How do you define Twitter success? Lots of followers? I wonder how Stephen Fry copes with 1.9 million followers. I would advise those new to Twitter to focus on selecting key people and organisations to follow in the beginning, and to not confuse personal and professional life; and don’t tweet anything you wouldn’t want to broadcast through a megaphone. As for defining Twitter success, this is an individual matter, depending on what you want to gain from the Twitter experience.
Emma Stanton; Harkness fellow in healthcare policy and practice
My relationship with Twitter began 17 months and 201 tweets ago. After establishing my online self on Facebook and Linkedin, I progressed to the Twitter community out of curiosity and a self confessed slightly geeky early adopter approach to new technology and networks. I’ve experimented with using it as email; to share my blog; for inspiring quotes; and for an eclectic range of articles and conference discussions.
Last week I stumbled upon my first tweet-up (Twitter discussion) on healthcare communications and social media. This is geographically dispersed, but the Twitter literate group has been hosting Sunday night discussions with the hashtag #hcsm since 2009. This is the “value add” of Twitter—the ability to be part of a lively online debate traversing geographical boundaries, without the carbon footprint. The biggest statement about my profile is my Twitter name @doctorpreneur—a hybrid of doctor and entrepreneur.
Mike Cadogan; emergency medicine consultant, Perth, western Australia
I became part of the Twitter health and medical conversation in September 2008 and originally joined to engage with fellow medical bloggers and to “learn without being taught.” It is difficult to encapsulate succinctly a person in 140 characters, but my profile defines me as a physician with interests in music, education, and semantics.
Twitter allows healthcare professionals to observe, interact, and engage with the general public, with e-patients, and with fellow professionals, through borderless communication. This enhanced interaction creates a heightened awareness of global medical, ethical, and social issues. Importantly, it provides a platform to initiate change through a “wisdom of the crowd” model. There are negative sides too: information overload and the deluge of pharmaceutical spammers. I would encourage others to participate, not pontificate, with your tweets and to remember that Twitter is powerful—it can help you to interact with a wide variety of forward thinking, likeminded professionals on a global stage.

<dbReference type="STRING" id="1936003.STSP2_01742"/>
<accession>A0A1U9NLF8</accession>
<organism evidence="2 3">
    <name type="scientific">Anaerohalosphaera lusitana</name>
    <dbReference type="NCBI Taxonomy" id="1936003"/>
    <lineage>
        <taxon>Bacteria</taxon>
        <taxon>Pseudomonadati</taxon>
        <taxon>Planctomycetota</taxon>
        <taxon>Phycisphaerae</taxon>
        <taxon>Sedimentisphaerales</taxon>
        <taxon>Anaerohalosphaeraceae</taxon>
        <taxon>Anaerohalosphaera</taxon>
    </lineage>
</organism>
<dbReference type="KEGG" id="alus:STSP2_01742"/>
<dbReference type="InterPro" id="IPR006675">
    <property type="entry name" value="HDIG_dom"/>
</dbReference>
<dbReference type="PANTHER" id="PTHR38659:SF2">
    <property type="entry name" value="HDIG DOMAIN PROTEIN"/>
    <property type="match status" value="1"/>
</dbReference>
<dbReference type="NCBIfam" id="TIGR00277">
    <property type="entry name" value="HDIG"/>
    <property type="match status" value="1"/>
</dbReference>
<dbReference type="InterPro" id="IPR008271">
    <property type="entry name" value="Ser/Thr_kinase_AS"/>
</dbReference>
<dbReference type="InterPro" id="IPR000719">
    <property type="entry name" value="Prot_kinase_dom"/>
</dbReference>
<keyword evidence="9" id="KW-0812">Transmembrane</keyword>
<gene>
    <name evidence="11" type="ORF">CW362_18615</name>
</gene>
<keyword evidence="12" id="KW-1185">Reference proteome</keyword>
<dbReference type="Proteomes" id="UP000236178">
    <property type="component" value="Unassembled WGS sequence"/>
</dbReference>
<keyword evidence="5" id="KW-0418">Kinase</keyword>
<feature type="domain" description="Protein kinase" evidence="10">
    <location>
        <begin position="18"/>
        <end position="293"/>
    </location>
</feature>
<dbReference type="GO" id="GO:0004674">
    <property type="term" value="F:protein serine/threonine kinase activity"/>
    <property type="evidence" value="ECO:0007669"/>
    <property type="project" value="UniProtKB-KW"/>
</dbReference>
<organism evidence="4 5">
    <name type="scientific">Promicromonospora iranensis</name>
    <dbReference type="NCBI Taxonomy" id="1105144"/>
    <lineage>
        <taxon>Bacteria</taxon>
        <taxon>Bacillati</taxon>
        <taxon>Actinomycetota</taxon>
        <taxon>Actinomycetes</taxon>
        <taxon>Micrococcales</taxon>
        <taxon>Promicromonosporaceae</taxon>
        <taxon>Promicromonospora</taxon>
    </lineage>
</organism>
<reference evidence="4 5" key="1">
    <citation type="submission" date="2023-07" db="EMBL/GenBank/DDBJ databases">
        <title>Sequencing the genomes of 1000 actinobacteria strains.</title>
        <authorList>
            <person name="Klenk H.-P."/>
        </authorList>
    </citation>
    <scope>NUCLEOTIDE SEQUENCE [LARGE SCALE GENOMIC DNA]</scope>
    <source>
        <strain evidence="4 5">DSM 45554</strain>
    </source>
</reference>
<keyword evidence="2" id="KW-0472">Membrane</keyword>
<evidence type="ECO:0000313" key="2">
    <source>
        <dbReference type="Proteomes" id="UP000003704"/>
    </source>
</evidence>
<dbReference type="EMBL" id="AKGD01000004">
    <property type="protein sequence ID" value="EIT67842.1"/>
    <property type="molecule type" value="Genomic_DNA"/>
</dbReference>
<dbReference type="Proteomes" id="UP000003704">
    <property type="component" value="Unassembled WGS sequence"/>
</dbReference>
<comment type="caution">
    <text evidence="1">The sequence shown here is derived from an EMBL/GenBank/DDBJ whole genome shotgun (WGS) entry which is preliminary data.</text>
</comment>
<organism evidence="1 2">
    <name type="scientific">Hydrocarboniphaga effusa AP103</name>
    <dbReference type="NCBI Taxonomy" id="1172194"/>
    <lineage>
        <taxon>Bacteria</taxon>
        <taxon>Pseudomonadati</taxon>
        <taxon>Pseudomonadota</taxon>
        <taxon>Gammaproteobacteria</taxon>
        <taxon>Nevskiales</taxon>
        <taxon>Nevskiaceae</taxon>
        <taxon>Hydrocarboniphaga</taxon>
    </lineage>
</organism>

Challenges of Twitter for doctors
Twitter is a public communication platform that is not secure and must not be used for any patient identifiable data. This means doctors must not use Twitter to discuss patients’ cases or to communicate directly with their patients. The 2009 confidentiality guidance from the General Medical Council states that patients’ information must be “effectively protected at all times against improper disclosure.” The guidance reminds doctors that many improper disclosures are unintentional. Tweets containing patient identifiable data are likely to be a breach of the Data Protection Act.
If you work for an organisation or a person with a public profile, your tweets could be misinterpreted as representing your employer. So, consider stating in your profile that your messages are personal views. Everything you post on Twitter must be legal and should not contain defamatory statements.  Doctors concerned about receiving messages that could be considered to be harassment or that could be defamatory should contact their medical defence body or employer for advice.
A further consideration is how to manage your online identity. The delineation between personal and professional is becoming increasingly difficult to maintain in an online environment. There is only one internet, so where previously it was possible to ensure messages for colleagues were kept separate from those for friends and family, this is no longer the case. One of the duties of a doctor is to maintain the public trust in the profession, and this extends to activities in online fora such as Twitter.
Twitter is far more than just social networking. If used well, it can be part of continuing professional development and can help you to develop your own global network.
If you have read to the end of this article, join the global healthcare conversation and tweet about it to your followers.
Competing interests: None declared.
- Young A, Bloor J. Medical Twitter. BMJ Careers 2009. [Link] .
- General Medical Council. Confidentiality guidance: protecting information . 2009. [Link] .
- British Medical Association. Blogs, internet fora and social networking sites—a defamation guide available to BMA members . BMA, 2010.
- The College of Physicians and Surgeons of British Columbia. Social media and online networking forums. 2010. [Link] .
Fiona Pathiraja clinical adviser to the NHS medical director
Department of Health, London, UK
Annabel Bentley medical director BUPA Health and Wellbeing, London, UK